Slower than snail speed!

Remember Idi AMin? Younger people out there would not know who this man was. But those of us in the 50s and above would know about this person, the dictator in Uganda in the 70s, who did what a dictator in those days would do.

He fled to Saudi after an uprising , and died there in 2003.

Since those days of Idi Amin, we Malaysians have  always treated Uganda like a rogue state. Sub-Sahara Africa is supposed to be backward, and  we have always thought of Uganda as a disease-and-poverty-striken country, with children thin like skeletons and bellies big like pregnant ladies.

Now, do not look down on these countries anymore. Many of them have a broadband speed much faster than us, Yes , Malaysia — the country with the multimedia super corridor, the country that once boosted that it wanted to become a silicon valley of the East. We still wanted to become that, but we simply do not have the means to become that; just like an impotent old man, willing but not able to.

With broadband speed like snail, how are we going to compete with other countries?

What is the use of having all the modern buildings when we have a broadband speed placing of 104, according to (below). The whole list can be viewed here. Uganda is ranked 95, Rwanda (yes Rwanda) 65, Ghana 44.

Even the country which exports maids to Malaysia, the Phillipines, is ranked 93. Your  maid  when she goes back to her home country, can assess info much faster than you. How about that!

Download Speed

1 South Korea 33.91 Mb/s
2 Latvia 24.07 Mb/s
3 Republic of Moldova 21.32 Mb/s
4 Japan 20.43 Mb/s
5 Sweden 19.83 Mb/s
6 Romania 18.69 Mb/s
7 Bulgaria 17.57 Mb/s
8 Netherlands 17.34 Mb/s
9 Andorra 17.06 Mb/s
10 Lithuania 17.04 Mb/s
11 Aland Islands 15.34 Mb/s
12 Portugal 14.71 Mb/s
13 Finland 14.17 Mb/s
14 Iceland 13.61 Mb/s
15 Switzerland 13.52 Mb/s
104 Malaysia 1.94 Mb/s

If you are in AUstralia, a movie can be downloaded in the time you go to ease yourself, take a drink and come back to your computer. here, you need your computer to stay on whole night to download the same .

How to be an innovative and knowledgeable country when we cannot access information as fast as others?


Chicken and Duck talk!

This is what the Sun says today:

TAN SRI Hasmy Agam, the executive chairman of the Institute of Diplomacy and Foreign Relations (IDFR), has done a great service to Malaysia by exposing the country’s “state secret” – that our government officials especially diplomats are often rendered tongue-tied and speechless when they come face to face with foreigners. They probably break into cold sweat when hailed by their foreign counterparts at an investment or security seminar or even at a cocktail reception or informal dinner. (for the full article , read here)

Malaysians used to play a very important role in international conferences, whether they were at government  or non-government levels. Many Malaysians were chosen to be part of international organisations as Malaysians were known to have  strong command of English.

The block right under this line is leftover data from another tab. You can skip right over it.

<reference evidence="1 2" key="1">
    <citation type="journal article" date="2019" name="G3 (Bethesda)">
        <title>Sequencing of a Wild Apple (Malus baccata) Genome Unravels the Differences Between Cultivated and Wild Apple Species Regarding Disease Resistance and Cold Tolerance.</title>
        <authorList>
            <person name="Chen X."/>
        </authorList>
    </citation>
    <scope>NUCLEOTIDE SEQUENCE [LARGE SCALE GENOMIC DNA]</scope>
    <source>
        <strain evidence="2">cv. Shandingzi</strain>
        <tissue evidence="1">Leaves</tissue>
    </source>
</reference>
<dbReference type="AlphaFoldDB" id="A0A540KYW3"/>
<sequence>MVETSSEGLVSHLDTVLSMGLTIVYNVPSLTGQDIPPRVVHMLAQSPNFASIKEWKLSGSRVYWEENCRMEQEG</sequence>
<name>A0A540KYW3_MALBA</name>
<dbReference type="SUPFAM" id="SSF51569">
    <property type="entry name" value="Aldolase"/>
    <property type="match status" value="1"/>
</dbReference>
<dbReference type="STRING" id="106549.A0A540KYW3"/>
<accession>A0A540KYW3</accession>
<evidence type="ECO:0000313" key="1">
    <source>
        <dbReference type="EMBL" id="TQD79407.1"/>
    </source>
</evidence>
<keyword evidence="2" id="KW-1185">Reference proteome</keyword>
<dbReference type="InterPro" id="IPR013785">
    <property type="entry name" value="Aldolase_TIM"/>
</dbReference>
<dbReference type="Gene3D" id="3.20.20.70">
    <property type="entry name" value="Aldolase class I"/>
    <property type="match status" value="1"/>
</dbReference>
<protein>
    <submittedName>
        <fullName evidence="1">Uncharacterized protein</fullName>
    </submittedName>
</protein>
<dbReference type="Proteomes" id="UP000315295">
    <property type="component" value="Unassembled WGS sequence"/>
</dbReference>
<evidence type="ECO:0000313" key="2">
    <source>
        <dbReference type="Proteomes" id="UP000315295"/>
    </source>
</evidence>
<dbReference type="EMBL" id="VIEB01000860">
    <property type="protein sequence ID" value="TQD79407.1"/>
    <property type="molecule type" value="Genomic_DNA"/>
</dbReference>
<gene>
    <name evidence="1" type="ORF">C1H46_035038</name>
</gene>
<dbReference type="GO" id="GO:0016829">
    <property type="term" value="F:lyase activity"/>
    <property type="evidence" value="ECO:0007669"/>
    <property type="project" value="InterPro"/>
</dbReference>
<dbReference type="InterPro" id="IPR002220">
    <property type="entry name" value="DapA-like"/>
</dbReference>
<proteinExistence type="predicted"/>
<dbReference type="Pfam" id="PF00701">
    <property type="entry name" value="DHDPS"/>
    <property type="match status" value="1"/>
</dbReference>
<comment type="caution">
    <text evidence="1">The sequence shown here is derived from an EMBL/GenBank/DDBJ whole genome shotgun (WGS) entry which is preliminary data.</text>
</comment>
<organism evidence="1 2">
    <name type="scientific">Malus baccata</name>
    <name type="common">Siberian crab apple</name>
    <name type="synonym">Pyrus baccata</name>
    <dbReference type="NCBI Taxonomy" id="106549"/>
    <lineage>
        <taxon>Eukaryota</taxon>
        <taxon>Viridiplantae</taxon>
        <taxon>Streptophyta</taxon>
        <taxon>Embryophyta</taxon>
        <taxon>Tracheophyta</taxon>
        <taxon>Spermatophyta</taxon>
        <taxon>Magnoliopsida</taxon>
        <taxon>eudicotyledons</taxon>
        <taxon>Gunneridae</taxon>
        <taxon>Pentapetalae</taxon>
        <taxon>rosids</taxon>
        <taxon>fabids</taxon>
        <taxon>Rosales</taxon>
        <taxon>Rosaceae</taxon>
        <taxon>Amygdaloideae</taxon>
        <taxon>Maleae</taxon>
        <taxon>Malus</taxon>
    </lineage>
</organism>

Not any more. Those who are at the DG levels at their late 50s may still be able to hold their ground when speaking in english, but the lower ranking officers at pengarah level may not be as eloquent anymore. Worse still, the officers at lower levels could hardly string a sentence of english together. That is part of the reasons, I suspect, that many DGs got extension of their services, not because they are outstanding, but rather, there was no one who is dependable to take over their functions.

So the above news should not  come as a big surprise to us. Psychologically, a person who is not confident , like those mentioned in the news, would act in a pompous way to hide their insufficiencies. At the same time, they would try to avoid contact with foreigners because of the lack of confidence. So you get arrogant officers who cannot perform for the government.

Often such officers are sent overseas on trade missions and so on, and I wonder how they could help secure investments if they would cuddle themselves in one corner in international meets and fail to mix around.

In the same news article, it was reported that:

One complaint of Tun Dr Mahathir Mohamad when he was prime minister was that Malaysia failed to be properly informed because officials sent abroad often avoid attending cocktails, informal dinners or other functions where information, not available officially, can sometimes be obtained.

I would say this is what the proverb ” what goes round comes around’ means. It was his policy that saw the end of good English speaking officers, and because of that, officers sent overseas could not serve him effectively as required. He has only himself to blame.

No wonder the book “Malaysian Maverick” was such a hot sell.


Talking about the book,  I received an email from monk conveying this info about Barry Wain’s lecture:

Public Lecture

Malaysian Maverick:

Mahathir Mohamad in Turbulent Times

Speaker: Barry Wain

Discussants: Professor Edmund Terence Gomez,
Professor Wan Zawawi Ibrahim, Dr Ong Kian Ming

Date: 27 May 2010 (Thursday)

Time: 6.00-7.30pm

Venue: Lecture Theatre 3

Faculty of Economics & Administration

University of Malaya

Enquiries: Please call 603-7967-7800

What is there to invest in anymore?

It used to be when friends asked me what shares to buy, I would recommend a few solid blue-chips, like Perlis Plantations (PPB), Public Bank (PBB)and Sime Darby.